The Yakoun River supports several Pacific salmon stocks including the only indigenous Chinook salmon stock on Haida Gwaii. Intensive logging activities and consequent habitat degradation coupled with increased fishing harvest pressures resulted in severe declines of Pacific salmon stocks, particularly Chinook. Over the past 30 years efforts to rebuild the Chinook stock, through hatchery-rearing and protective management measures designed to minimize commercial and recreational harvests, appear to have been effective. A rough yearly index of escapement based on anecdotal opportunistic visual observations made during broodstock collection suggest the stock is recovering. Hatchery production and restraints on harvest have yielded increased numbers of Chinook spawners in the Yakoun River, with estimated escapement shown to approach management targets in recent years. However, DFO North Coast Stock Assessment does not acknowledge current estimates of salmon escapements to the Yakoun River as biologically defendable enough to base management decisions on. As a result, there is little opportunity to improve stock size and/or change current regulations affecting harvest and management until a more reliable method to determine salmon escapement is established.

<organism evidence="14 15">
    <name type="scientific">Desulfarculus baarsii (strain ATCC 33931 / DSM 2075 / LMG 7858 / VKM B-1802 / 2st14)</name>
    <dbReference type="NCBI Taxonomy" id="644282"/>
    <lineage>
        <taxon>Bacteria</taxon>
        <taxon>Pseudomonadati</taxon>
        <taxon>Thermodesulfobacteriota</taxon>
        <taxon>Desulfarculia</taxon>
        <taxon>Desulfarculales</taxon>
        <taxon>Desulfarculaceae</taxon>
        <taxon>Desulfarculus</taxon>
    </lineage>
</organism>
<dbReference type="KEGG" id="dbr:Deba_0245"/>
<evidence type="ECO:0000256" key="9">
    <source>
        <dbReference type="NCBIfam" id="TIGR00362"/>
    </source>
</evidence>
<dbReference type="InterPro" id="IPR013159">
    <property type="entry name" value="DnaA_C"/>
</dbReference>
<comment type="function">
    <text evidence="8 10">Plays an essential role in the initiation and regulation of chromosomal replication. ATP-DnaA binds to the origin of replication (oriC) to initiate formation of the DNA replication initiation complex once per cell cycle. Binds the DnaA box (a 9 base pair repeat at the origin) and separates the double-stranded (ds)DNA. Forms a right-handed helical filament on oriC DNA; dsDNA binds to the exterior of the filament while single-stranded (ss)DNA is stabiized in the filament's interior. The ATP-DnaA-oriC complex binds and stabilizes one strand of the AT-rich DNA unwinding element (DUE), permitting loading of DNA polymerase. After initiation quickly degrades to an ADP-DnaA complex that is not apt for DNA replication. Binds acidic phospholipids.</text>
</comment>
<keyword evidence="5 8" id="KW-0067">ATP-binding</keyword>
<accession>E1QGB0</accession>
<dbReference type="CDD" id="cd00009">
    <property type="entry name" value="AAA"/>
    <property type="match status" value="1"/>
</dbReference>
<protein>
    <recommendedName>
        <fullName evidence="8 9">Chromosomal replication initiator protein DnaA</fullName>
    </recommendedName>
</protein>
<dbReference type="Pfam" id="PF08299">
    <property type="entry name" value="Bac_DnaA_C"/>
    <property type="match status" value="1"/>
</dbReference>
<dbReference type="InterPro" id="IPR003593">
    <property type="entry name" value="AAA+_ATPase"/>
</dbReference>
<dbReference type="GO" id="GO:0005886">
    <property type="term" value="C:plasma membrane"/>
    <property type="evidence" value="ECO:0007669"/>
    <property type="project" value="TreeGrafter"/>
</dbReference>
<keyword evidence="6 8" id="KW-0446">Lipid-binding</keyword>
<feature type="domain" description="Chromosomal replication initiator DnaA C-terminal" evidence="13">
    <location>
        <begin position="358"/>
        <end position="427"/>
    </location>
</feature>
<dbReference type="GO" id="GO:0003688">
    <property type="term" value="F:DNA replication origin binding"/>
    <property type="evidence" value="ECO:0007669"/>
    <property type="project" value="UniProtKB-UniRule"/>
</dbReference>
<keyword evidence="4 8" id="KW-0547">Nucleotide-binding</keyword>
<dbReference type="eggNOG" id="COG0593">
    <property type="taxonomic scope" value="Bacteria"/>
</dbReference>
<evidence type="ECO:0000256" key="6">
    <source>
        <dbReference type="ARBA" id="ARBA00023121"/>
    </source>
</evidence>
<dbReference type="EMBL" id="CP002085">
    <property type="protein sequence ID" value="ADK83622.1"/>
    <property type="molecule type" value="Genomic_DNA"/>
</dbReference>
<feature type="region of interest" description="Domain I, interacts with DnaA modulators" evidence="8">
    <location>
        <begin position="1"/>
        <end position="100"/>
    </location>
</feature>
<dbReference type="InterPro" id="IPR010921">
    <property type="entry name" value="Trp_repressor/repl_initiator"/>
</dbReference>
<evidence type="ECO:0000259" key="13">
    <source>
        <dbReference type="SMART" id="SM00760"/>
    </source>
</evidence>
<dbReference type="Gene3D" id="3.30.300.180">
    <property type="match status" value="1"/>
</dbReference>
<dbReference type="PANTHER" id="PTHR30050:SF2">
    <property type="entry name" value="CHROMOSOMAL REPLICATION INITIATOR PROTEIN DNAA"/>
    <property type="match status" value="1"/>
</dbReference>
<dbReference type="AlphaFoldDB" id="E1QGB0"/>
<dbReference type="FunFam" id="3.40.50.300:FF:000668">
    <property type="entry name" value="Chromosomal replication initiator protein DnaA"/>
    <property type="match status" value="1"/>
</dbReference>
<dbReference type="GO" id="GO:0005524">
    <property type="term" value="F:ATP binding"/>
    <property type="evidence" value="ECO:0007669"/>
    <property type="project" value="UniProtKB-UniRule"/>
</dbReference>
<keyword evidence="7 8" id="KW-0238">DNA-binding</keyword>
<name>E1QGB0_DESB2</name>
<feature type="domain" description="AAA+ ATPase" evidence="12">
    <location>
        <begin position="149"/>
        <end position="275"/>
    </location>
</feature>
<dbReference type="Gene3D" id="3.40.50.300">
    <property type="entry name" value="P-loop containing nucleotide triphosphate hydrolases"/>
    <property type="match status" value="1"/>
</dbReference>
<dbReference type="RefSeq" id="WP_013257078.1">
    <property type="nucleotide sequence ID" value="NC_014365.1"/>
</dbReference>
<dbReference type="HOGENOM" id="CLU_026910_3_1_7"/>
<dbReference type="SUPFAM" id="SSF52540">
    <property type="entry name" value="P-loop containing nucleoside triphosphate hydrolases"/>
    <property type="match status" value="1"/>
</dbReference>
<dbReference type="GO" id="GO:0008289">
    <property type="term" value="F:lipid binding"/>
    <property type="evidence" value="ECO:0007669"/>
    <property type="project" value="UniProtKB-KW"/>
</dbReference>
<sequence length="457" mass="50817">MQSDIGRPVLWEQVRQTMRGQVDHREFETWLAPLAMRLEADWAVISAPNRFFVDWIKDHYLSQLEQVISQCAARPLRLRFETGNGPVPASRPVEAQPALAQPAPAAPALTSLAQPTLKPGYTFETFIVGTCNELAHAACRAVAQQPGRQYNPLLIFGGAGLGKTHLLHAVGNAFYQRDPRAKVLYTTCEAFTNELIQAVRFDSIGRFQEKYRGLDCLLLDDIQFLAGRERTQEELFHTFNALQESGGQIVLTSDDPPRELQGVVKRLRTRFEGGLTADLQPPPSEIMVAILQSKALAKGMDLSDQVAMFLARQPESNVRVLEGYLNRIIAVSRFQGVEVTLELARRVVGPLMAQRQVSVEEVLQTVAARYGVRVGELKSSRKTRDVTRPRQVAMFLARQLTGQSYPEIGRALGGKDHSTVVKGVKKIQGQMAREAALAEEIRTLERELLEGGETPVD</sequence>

Escapement estimates for Coho specific to the Yakoun River are not available so general abundance patterns are unknown for historical and current Coho stocks in the Yakoun. Methods for estimating escapement of Pacific salmon stocks in the Yakoun River have been insufficient. Opportunistic surveys, anecdotal observations, and the inability of fence count programs to operate during high water conditions have all contributed to incomplete escapement data and uncertainty around escapement estimates. Improved accuracy and consistency of escapement estimates will allow for improved management of the Yakoun River salmon stocks. To that end the Council of the Haida Nation (CHN) has taken the initiative to establish an Adaptive Resolution Imaging Sonar (ARIS) for assessing salmon escapements on the Yakoun River.